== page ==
Dedicated to the protection of birds, other animals, and their habitats through education and activism
Southeast Volusia Audubon Society, P.O. Box 46, New Smyrna Beach, FL 32170; president@SEVolusiaAudubon.org
In 1956, Ike was president, a gyrating Elvis Presley sang “Hound Dog” on the Ed Sullivan Show and Detroit was churning out shark-finned automobiles dripping in chrome. That year, 19-year-old Roosevelt Faison got a job piloting glass bottom boats at the Silver Springs attraction in Ocala, an occupation that he decided would be his lifelong career.
Faison, now 76, rises each morning, dons his crisp white captain’s uniform and cap, and makes the 12-mile drive to Ocala from his home in Fort McCoy, the town where he was born and raised. The badge on his uniform bears his name and the simple phrase, “57 Years of Service.”
Faison loves his job. He briefly contemplated joining the military in 1959, but has otherwise never considered any career other than piloting the famous glass bottom boats and sharing his knowledge with generations of Silver Springs visitors. He is a constant in a world that has changed dramatically over the decades — even the status of the park, which in October 2013 was incorporated into the Florida Park Service’s award-winning state park system.
Faison’s passion for the springs, his intuitive understanding of the complex relationships within this Eden-like place, like the connections between eel grass and fish and birds, captured the attention of Ed Lowe, chief scientist with the St. Johns River Water Management District.
Several months ago, Lowe participated in a meeting involving several state agencies and water management districts. The meeting concluded with a glass bottom boat tour guided by Capt. Roosevelt Faison
“Roosevelt went through the standard tour speech and then stopped and asked us, ‘What are you going to do about all the algae in the spring? How are you going to fix it?’” Lowe recalls. “I stayed behind afterwards and engaged him in a conversation. This man is a keen observer. He has an affinity for the springs. He appreciates the beauty of Silver Springs and has seen the changes that have occurred and he’s really concerned.”
Faison’s keen observations, clear memories and intuitive understanding of Silver Springs’ symbiotic plant and animal relationships inspired Lowe to organize a project to capture Faison’s recollections on film.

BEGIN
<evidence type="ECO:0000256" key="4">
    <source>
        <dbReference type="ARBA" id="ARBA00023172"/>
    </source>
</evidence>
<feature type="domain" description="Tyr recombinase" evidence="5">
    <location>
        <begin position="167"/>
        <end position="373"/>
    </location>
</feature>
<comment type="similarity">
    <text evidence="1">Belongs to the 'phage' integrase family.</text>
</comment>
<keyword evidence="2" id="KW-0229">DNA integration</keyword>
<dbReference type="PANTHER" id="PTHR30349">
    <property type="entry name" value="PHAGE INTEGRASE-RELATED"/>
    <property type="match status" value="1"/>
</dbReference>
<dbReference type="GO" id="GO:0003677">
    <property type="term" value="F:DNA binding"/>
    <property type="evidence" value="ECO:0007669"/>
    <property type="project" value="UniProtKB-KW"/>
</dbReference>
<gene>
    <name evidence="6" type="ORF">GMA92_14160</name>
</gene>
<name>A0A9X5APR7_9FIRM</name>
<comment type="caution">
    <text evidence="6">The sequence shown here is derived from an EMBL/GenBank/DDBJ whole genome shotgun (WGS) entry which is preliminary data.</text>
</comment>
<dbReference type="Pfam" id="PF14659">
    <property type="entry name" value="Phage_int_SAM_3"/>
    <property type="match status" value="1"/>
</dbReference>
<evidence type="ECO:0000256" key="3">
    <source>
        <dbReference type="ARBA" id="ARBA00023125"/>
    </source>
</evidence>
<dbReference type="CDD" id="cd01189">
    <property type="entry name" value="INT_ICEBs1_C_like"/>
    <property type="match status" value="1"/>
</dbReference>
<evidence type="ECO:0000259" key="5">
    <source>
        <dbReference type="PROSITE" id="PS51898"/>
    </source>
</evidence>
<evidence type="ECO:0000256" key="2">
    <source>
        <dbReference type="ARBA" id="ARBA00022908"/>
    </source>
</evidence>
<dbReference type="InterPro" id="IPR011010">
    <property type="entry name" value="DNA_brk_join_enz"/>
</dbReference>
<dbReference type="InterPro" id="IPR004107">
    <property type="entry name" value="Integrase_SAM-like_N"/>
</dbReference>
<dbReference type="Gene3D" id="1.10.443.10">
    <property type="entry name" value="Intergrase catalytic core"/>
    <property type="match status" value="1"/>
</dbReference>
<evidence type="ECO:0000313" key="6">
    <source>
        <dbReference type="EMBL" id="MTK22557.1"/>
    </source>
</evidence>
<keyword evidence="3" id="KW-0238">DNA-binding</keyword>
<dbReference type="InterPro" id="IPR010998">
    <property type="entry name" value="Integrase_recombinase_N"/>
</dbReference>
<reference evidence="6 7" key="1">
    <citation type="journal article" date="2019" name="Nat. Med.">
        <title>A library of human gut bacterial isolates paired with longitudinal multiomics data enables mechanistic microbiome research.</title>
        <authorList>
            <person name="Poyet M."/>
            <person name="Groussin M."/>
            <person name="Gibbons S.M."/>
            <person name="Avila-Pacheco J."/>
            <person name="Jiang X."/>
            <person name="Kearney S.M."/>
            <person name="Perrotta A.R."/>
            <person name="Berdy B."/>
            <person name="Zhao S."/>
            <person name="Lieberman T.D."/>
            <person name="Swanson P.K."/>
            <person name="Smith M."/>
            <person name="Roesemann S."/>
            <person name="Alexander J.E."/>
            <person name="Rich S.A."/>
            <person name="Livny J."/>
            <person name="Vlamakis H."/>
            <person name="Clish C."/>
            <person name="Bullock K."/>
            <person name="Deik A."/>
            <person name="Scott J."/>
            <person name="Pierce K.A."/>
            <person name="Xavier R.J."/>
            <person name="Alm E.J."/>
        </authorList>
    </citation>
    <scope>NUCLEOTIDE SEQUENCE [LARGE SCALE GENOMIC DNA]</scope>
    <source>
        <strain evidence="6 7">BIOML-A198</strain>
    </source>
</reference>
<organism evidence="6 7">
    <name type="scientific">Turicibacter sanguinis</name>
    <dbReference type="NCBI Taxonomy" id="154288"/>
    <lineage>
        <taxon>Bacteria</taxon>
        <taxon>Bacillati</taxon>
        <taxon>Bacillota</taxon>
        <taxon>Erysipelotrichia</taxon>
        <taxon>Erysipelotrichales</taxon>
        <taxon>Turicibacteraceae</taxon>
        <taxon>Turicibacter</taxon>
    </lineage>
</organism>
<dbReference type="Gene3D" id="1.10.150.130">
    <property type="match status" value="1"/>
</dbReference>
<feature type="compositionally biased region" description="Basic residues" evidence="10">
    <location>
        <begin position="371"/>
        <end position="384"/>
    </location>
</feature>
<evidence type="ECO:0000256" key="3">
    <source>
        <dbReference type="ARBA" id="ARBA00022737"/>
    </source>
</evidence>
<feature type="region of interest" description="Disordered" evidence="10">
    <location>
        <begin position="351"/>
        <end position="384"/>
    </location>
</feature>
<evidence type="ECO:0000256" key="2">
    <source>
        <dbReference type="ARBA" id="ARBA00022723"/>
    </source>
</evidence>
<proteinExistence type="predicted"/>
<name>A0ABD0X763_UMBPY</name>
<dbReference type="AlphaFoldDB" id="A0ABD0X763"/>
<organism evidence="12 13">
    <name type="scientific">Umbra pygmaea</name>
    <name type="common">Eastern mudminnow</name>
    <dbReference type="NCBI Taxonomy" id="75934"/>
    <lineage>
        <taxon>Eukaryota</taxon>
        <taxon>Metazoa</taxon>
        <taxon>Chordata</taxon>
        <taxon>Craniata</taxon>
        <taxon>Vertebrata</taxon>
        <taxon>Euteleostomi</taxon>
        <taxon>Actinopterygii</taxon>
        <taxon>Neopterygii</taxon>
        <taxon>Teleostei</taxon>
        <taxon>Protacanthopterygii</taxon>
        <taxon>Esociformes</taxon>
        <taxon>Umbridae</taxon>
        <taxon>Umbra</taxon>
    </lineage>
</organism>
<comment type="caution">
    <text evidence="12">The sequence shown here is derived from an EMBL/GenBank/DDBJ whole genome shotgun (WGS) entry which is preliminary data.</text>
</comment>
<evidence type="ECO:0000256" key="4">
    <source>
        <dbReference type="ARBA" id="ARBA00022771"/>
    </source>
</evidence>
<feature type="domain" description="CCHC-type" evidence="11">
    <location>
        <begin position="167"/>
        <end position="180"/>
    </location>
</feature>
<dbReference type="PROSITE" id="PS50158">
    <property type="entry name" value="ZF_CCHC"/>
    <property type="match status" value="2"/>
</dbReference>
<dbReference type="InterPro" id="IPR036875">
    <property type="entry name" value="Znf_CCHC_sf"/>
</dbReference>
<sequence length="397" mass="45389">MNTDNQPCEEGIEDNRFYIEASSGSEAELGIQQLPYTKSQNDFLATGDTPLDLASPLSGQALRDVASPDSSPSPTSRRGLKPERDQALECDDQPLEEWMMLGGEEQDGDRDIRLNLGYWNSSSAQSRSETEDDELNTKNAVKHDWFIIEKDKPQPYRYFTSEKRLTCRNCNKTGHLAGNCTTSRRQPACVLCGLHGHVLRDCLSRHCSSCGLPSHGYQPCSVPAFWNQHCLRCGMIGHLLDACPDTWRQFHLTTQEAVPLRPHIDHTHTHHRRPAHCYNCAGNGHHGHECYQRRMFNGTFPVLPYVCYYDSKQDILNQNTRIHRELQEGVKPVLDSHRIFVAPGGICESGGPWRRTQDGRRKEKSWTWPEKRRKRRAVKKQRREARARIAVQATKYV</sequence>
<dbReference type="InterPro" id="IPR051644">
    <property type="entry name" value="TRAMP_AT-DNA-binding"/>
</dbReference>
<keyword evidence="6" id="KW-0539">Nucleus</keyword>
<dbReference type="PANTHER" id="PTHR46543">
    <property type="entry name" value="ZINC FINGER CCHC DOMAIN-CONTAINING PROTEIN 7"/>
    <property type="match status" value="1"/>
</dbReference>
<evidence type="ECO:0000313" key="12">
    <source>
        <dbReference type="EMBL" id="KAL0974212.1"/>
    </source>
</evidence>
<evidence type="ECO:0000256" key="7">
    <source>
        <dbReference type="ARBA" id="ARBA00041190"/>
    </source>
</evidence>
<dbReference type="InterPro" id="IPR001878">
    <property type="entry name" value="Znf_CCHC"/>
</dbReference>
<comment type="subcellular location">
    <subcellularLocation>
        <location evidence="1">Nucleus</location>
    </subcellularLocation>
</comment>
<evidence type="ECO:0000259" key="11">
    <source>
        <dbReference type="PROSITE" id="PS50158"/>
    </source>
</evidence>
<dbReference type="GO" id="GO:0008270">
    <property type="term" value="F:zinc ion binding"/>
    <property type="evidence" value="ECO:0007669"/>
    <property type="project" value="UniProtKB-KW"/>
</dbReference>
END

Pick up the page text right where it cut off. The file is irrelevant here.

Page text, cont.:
“We realized that Roosevelt, as an observer of the spring, could be a scientific resource,” Lowe says. “Many changes occurred before rigorous scientific study was going on in the ecosystem. Roosevelt was at the springs five days a week. He’s not just a casual observer of the springs.”
Capturing oral histories of area springs is a small but important part of a larger program to protect and restore these natural treasures. The District launched a Springs Protection Initiative in late 2012 that combines science, projects, planning and regulatory programs to reduce nitrate loading and protect spring flows.
The Springs Protection Initiative builds on years of work with other agencies through various programs to increase knowledge and understanding about the region’s springs, while also working to protect springs systems. Ongoing work includes collecting flow and water quality data at springs, protecting spring flows and working with the Florida Department of Environmental Protection to develop rules that limit pollutant loadings into springs and basin management action plans to meet water quality targets and natural systems goals.
In September 2013, Gov. Rick Scott announced that $37 million in 2014 will be spent statewide to restore springs. Of that, $20 million will be dedicated to help Silver Springs, where projects include eliminating more than 700,000 pounds of nitrogen pollution per year going into the springs and redirecting treated wastewater to be reused on golf courses. The projects also will reduce groundwater withdrawals by up to 1.5 million gallons a day — leaving more water in the aquifer and providing increased flow at the spring.